Monday, July 05, 2010
Though consistent church attendance is required in Scripture (Hebrews 10:25) and was practiced by the early church (Acts 2:42-44), 35% of professing believers today choose not to attend1; this should give any thoughtful Christian pause. The days are not long past when church attendance was almost universal in America; even most unbelievers went to church. But if attendance is any indication, it seems that now a full third of people who claim that their Christian faith is "very important to their lives," don’t see the local church as an important part of that faith. Assuming that we do not have to prove to the reader that this development represents a significant problem with a variety of dangerous consequences, we should concern ourselves with locating the origin of this change. Has a seismic shift taken place in the way Christians think about church? Have churches themselves changed such that they are now less attractive to believers? Could it be a mixture of both? To what can we attribute this drooping attendance? How should the church address the issue? The situation is a grave one; the salvation of souls and the health and sanctification of saints is at stake (Hebrews 3:12-13)! A thoughtful book, saturated with penetrating analysis is needed. Unfortunately, "What to Do When You Don’t Want to Go to Church", by Peggy Palau (the wife of evangelist Luis Palau) and Peggy Sue Wells, is not that book.In the critiques of the book the author makes this very cogent analysis
To be completely fair, it doesn’t seem that the authors entirely intended to write such a book. What they did write (or more accurately, what they compiled), however, is something like a folksy pep-talk for those Christians who are too lazy or too traumatized by past experiences to go to church. Whatever its faults, on the whole, the book does manage to achieve its aims. Even the least motivated person wouldn’t find it difficult to complete; weighing in at 200 pages of large print on small paper, it is not a hefty or challenging volume. And the tone is an effective mix of stern and sympathetic, perfect to motivate the lazy and defuse those who cling to past hurts. Yet despite these benefits, the book’s analysis is all too shallow to be widely useful. Though the conclusion is dead on (go to Church no matter how you feel), the book fails to discern and address some of the deeper reasons why so many have abandoned the church.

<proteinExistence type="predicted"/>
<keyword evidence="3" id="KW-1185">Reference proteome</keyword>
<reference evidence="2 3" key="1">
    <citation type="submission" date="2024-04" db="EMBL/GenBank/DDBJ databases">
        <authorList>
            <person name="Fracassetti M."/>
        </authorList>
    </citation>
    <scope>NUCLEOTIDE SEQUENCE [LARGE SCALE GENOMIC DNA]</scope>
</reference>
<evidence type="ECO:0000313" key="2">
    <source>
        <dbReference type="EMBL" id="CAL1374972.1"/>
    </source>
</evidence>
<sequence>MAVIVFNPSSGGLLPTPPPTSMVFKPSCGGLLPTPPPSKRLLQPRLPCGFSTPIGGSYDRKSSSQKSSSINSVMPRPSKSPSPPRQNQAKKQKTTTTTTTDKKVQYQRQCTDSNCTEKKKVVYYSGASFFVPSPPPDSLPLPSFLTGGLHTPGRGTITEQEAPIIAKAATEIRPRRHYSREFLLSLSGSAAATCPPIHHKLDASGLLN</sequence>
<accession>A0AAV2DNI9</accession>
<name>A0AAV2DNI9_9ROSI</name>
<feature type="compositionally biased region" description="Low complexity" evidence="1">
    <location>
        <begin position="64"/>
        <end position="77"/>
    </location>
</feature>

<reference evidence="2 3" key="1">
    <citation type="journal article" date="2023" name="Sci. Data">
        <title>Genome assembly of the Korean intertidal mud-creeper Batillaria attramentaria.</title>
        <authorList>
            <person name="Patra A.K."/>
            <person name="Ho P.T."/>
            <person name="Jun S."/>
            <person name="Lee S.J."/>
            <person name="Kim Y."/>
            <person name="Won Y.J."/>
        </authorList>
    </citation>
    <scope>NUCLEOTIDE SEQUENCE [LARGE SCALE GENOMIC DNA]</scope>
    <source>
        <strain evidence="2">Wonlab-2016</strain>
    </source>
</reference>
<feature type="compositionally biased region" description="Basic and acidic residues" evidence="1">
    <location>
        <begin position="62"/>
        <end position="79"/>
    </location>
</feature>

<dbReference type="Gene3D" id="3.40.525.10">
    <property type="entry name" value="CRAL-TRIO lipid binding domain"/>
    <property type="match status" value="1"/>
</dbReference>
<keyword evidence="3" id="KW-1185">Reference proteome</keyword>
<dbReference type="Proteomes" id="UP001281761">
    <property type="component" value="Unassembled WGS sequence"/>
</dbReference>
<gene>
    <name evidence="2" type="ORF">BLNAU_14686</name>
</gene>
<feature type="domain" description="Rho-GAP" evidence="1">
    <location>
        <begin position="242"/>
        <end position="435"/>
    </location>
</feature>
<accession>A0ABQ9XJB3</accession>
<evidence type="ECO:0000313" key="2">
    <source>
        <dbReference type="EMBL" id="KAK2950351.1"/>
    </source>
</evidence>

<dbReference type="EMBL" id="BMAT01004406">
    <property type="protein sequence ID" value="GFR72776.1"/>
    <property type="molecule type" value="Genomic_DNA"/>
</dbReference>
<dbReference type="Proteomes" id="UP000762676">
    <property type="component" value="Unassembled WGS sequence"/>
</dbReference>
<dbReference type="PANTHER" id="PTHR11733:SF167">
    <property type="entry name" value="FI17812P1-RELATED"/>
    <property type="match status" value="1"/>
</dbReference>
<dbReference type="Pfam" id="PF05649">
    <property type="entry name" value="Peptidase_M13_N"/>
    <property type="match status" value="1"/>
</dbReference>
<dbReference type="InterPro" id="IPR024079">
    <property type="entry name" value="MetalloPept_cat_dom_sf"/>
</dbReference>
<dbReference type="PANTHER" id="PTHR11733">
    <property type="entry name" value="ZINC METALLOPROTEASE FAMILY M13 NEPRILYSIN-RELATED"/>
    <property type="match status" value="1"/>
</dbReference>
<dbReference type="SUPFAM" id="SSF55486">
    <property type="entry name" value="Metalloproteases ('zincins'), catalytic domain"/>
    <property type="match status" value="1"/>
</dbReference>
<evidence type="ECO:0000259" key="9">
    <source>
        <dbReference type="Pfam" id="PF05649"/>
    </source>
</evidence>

:The authors show little understanding of the purpose of the church. Though they advocate going to church in order to bless others, most of the book reinforces the notion that the church simply exists to serve the felt needs of the believer. Too many of the authors’ arguments boil down to the notion that we should go to church because it’s a really good way to get what you want (even though we don’t intuitively think so). In the early part of the book they tell us "the key words that define church are connecting and belonging. We long to belong and feel connected").That idea needs to be spread to so many things. In the end, WE, not just the church, exist to glorify God. I think that is the problem I have with Evangelicalism most of all - its about what God has for us, not what we have for God, or more aptly, without God we are and have nothing.
Connection and a sense of belonging may very well be the objects of our desires, but our sense of our needs doesn’t determine the nature of the church. The church exists to glorify God, to preach his Word to the world, to build up believers and to show God’s character in our unity, self sacrificial love and holiness (just to name a few reasons!). Though believers should connect and feel like they belong in a congregation, telling them to attend church for that reason alone seems a bit like encouraging people to go the Louvre because the gift shop is great.
If you think about it - we do not need to be sold on God - He needs to be sold on us, but the glorious thing is - He is already sold on us.